By Anna J. Park
It’s fair to say the retail banking sector, at least, is already in a “red ocean” because it’s been losing trust with its customers rapidly. Amid an era of convergence, as barriers are blurring between technology and traditional banking systems, Korea’s leading banks are on track to possibly disrupt their conventional way of functioning thanks the emergence of blockchain technology.
The technology promises much for the retail, corporate and banking sectors. But it has to satisfy several outstanding conditions before becoming a core mainstream technology in banking. A key point is that with the finance sector digitization accelerated with the pandemic-led social distancing measures, local Korean banks are seeking to use blockchain technology more both in retail and corporate banking.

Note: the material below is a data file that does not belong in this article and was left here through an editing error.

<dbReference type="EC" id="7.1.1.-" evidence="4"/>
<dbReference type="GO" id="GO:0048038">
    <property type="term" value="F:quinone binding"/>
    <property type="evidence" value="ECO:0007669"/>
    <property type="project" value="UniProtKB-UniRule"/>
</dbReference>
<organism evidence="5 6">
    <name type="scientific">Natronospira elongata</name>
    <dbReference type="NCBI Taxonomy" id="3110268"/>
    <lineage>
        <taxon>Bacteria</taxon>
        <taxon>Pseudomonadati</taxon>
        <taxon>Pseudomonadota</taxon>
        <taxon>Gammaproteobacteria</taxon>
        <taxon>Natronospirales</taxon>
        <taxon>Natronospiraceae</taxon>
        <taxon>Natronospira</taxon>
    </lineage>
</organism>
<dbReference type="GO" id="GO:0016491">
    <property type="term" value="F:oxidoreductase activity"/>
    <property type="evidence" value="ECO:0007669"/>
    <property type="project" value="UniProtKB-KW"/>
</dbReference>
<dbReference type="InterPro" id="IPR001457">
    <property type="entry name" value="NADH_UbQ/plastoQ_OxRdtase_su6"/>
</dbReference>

Based on the blockchain’s decentralized ledger technology, banks aim to apply the technology in various ways, such as increasing the safety level of their banking apps and streamlining complicated processes for identification certification. Critics say that most retail businesses haven’t taken up use of blockchain technology. As for the banking industry, strict regulatory requirements create high entry barriers for the technology.
Shinhan Bank has recently applied a decentralized identifier (DID) technology to their banking app SOL. The DID enhances protection of users’ identification with easier access, while blockchain technology could lower the possibility of theft, falsification or forgery, compared to the nation’s prevalent financial authentication certificates. The bank joined hands with blockchain platform company ICONLOOP to develop the